On April 28, 2020, the Illinois Department of Human Rights (“IDHR”) published its model sexual harassment prevention training program. The training program was issued in response to last year’s Illinois Workplace Transparency Act (“WTA”). The WTA, part of the Illinois General Assembly’s response to the #metoo movement, requires all Illinois employers (including school districts, charter schools, and private schools) to train employees on sexual harassment prevention by December 31, 2020, and on an annual basis thereafter.
To comply with the WTA, employers must either develop their own sexual harassment prevention training program that meets or exceeds the minimum standards for sexual harassment prevention training outlined in Section 2-109 of the Illinois Human Rights Act (“IHRA”) (775 ILCS 5/2-109), or use the IDHR model training program. If an employer decides to develop its own sexual harassment prevention training program, it must meet or exceed the IHRA minimum training standards, which include:
- an explanation of sexual harassment consistent with the IHRA;
- examples of conduct that constitutes unlawful sexual harassment;
- a summary of relevant federal and state statutory provisions concerning sexual harassment, including remedies available to victims of sexual harassment; and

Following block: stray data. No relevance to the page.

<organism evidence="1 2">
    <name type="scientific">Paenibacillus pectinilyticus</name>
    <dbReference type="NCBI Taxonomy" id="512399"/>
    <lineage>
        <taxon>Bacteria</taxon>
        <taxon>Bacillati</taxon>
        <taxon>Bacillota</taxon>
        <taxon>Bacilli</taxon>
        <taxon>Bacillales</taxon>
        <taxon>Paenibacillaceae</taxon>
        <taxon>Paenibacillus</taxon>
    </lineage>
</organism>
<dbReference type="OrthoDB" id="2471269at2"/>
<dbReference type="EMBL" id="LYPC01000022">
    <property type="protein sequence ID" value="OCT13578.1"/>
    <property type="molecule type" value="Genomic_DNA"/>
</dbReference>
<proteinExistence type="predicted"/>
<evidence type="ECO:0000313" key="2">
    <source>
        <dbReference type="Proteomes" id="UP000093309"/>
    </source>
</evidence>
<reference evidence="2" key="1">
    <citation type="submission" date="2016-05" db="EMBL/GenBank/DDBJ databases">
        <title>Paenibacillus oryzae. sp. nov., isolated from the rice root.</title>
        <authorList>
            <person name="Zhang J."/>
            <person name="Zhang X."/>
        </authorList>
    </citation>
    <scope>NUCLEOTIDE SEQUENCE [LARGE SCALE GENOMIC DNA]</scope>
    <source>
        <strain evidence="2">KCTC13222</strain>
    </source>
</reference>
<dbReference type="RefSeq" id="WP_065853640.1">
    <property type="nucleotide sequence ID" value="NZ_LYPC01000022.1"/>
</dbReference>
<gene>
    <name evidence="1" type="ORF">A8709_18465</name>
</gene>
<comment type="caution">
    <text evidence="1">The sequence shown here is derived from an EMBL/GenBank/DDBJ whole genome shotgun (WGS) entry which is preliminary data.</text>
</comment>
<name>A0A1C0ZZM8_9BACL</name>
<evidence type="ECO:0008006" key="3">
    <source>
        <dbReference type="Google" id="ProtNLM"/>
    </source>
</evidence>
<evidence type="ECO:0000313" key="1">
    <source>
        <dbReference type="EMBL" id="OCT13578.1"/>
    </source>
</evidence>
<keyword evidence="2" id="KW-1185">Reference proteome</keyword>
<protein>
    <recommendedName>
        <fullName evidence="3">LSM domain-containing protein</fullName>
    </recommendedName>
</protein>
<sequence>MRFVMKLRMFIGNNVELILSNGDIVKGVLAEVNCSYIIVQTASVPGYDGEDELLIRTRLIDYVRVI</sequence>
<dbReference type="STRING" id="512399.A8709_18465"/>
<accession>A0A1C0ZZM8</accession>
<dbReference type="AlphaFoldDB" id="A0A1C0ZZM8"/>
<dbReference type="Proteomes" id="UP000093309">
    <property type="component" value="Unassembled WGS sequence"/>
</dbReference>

- a summary of responsibilities of employers in the prevention, investigation, and corrective measures of sexual harassment.
An employer also may use a third-party vendor or organization to deliver the IDHR’s model sexual harassment prevention training, or create and deliver its own training that complies with the minimum standards outlined in the IHRA. Employers are required to keep an electronic or paper record of the sexual harassment trainings, such as a certificate, training sign-in sheet, or signed employee acknowledgement, to be made available to the IDHR upon request.
Employers must train all of their employees, including new hires, short-term employees, part-time employees, or those completing internships. Notably, employers are not required to train independent contractors. However, independent contractors should receive training if they are working on-site at an employer’s workplace or will interact with the employer’s staff.
All employers must ensure that all employees have received sexual harassment prevention training by December 31, 2020. Failure to do so could result in civil penalties, including fines. In addition, school districts will need to consider how to provide sexual harassment training for employees that aligns with both the IDHR requirements and the recently amended Title IX regulations (see our article here).
Please contact an attorney in our Labor/Personnel practice group if you have questions regarding the now-required sexual harassment prevention training.